How to Collect Unpaid Wages Under the South Carolina Payment of Wages Act

Over the years, our employment law attorneys have been asked questions about the South Carolina final paycheck law, also known as the South Carolina Payment of Wages Act. This article explains South Carolina’s laws covering an employee’s rights to receive wages, including a final paycheck, and what happens if an employer fails to pay an employee in South Carolina.

What is the South Carolina Payment of Wages Act?

The South Carolina final paycheck law is known as the South Carolina Payment of Wages Act. Section 41-10-30 requires requires employers to:

  1. At the time of hiring, give written notice of any deductions from wages, such as deductions for insurance (under Section 41-10-40, an employer cannot deduct items from your paycheck unless written notice was given);
  2. Keep wage records for three years; and
  3. Give a written, itemized statement of wages for each pay period.

South Carolina law requires an employer to pay an employee on every regularly scheduled payday. For any changes in wages or deductions, except wage increases, the employer must give the employee seven days written notice.

When Does an Employer Have to Give an Employee a Final Paycheck Under the South Carolina Payment of Wages Act?

Under Section 41-10-50, in South Carolina, the employer must issue a final paycheck to an employee who quits or is terminated “within forty-eight hours of the time of separation or the next regular payday, which may not exceed thirty days.” Under Section 41-10-60, if the employer disputes how much is due, the employer must give written notice of how much the employer believes to be due and pay that amount on time.

What Happens if an Employer Violates the South Carolina Payment of Wages Act?

In South Carolina, if an employer fails to pay wages on time or to issue a final paycheck on time, then the employer may be exposed to civil penalties.

First, if a worker doesn’t get paid, he or she can file a complaint with the South Carolina Department of Labor for unpaid wages. However, even if the Department investigates and determines that the employee is owed the wages, it can’t force the employer to pay.

Second, Section 41-10-80 provides that an employee who brings a civil lawsuit may recover three times the amount of unpaid wages plus attorney’s fees and costs. The section also states that a “civil action for the recovery of wages must be commenced within three years after the wages become due.”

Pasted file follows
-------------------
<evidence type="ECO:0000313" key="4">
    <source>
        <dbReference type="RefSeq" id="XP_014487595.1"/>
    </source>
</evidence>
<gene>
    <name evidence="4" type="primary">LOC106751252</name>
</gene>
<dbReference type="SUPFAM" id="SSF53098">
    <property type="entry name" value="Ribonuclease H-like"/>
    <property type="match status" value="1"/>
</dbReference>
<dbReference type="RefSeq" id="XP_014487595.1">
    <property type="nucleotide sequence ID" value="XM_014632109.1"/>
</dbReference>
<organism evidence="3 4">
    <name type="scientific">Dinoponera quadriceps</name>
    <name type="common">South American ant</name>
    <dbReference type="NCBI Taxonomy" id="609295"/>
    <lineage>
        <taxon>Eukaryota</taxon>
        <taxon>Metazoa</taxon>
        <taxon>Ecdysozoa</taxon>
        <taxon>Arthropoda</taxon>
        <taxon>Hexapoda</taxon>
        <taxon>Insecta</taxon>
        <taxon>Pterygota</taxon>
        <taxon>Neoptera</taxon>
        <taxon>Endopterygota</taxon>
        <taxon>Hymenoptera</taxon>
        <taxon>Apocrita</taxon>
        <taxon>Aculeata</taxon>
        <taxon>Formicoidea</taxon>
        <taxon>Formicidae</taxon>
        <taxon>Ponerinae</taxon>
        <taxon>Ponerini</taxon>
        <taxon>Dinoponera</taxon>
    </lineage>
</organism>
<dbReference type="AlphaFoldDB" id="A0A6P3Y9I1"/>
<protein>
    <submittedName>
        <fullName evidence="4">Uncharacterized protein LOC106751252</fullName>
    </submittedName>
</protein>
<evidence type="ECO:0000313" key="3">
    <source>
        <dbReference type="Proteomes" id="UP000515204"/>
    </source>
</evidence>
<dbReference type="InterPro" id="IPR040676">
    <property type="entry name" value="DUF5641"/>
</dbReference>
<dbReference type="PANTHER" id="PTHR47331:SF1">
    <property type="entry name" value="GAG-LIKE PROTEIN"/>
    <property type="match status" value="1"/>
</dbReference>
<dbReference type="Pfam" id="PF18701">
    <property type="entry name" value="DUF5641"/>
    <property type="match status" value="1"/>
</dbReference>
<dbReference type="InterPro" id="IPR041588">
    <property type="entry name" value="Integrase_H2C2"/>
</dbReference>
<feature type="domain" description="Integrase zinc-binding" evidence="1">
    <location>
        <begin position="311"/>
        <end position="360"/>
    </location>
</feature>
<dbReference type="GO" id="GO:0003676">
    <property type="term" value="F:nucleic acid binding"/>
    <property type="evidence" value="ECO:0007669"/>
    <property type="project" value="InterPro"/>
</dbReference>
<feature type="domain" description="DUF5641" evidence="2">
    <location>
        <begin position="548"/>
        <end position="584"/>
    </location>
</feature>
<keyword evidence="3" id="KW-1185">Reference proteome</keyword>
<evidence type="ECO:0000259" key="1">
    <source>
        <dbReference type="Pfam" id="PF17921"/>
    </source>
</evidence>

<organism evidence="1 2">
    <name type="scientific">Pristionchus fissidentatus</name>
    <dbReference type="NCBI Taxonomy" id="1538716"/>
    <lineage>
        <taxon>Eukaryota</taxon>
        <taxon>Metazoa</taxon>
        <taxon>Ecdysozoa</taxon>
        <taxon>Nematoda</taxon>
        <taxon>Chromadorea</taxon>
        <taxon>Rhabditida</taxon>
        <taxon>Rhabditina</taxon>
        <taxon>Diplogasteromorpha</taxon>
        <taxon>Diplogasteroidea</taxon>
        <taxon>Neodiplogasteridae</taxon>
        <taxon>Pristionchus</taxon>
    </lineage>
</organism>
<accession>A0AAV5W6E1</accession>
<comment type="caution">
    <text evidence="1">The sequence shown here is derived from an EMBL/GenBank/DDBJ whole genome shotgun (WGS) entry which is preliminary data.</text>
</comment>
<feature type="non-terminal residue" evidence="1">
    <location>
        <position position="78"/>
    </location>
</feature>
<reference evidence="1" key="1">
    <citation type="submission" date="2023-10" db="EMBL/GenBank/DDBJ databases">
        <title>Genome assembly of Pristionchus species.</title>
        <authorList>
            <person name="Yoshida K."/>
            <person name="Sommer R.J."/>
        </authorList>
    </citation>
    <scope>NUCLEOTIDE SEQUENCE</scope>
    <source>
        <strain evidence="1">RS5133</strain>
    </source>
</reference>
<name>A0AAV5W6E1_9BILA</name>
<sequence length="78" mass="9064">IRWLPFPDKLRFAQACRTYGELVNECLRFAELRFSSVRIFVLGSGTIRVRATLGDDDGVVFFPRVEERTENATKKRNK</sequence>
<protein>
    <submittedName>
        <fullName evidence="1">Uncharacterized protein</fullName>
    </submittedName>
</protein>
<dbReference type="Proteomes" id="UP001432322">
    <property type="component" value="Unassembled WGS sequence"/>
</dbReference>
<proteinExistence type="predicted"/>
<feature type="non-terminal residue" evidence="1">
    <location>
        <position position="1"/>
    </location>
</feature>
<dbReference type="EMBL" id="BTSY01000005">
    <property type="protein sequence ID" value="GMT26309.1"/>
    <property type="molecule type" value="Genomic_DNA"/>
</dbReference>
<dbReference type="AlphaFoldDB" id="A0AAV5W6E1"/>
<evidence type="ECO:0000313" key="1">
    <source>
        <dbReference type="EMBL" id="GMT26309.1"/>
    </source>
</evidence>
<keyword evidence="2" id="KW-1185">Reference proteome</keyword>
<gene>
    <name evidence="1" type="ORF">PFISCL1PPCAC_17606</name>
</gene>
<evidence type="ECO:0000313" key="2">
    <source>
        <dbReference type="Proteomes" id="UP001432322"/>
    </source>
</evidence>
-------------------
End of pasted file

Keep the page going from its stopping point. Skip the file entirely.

Not only are businesses and corporations responsible for unpaid wages, but agents or officers of a corporation who knowingly permit their corporation to violate the South Carolina Payment of Wages Act may be individually liable to the employee for the amounts owed. So, even if a company goes out of business, the employee may be able to recover the unpaid wages directly from someone else in the company.

Can a Salesperson Collect Unpaid Commissions Under South Carolina Law?

Yes, under the South Carolina Payment of Post-Termination Claims to Sales Representatives Act, Section 39-65-30, a salesperson can sue in civil court and collect three times the commissions due plus attorney’s fees and costs.

Can an Independent Contractor Sue Under the South Carolina Payment of Wages Act?

If you are indeed an independent contractor, you cannot sue under the South Carolina Payment of Wages Act. However, you can challenge whether you are an independent contractor under South Carolina law.

In South Carolina, some employers inaccurately claim that an employee is an “independent contractor.” Whether you are called an “independent contractor” or receive a 1099 doesn’t mean you are an independent contractor.  Instead, South Carolina courts consider four factors to determine whether you are an employee :

  1. Whether the employer had the right to or exercised control of the work being performed;
  2. How the employer paid the worker;
  3. Whether the employer furnished equipment, tools, and supplies for the worker to perform his or her duties; and
  4. Whether the employer had the right to fire the worker.

For example, if the employer controls how the worker performs his or her duties and supplies all of the equipment and materials to get the job done, that worker may be an “employee,” regardless of whether the employer claims that the worker is an independent contractor.

For Help, Contact Our Wage Claim Lawyers in Charleston, South Carolina

If you are an employee in South Carolina, and your employer has wrongfully withheld your wages, failed to pay you on time, or failed to pay your final paycheck, then contact the Charleston wage claim lawyers of Futeral & Nelson, LLC, for a free consultation.

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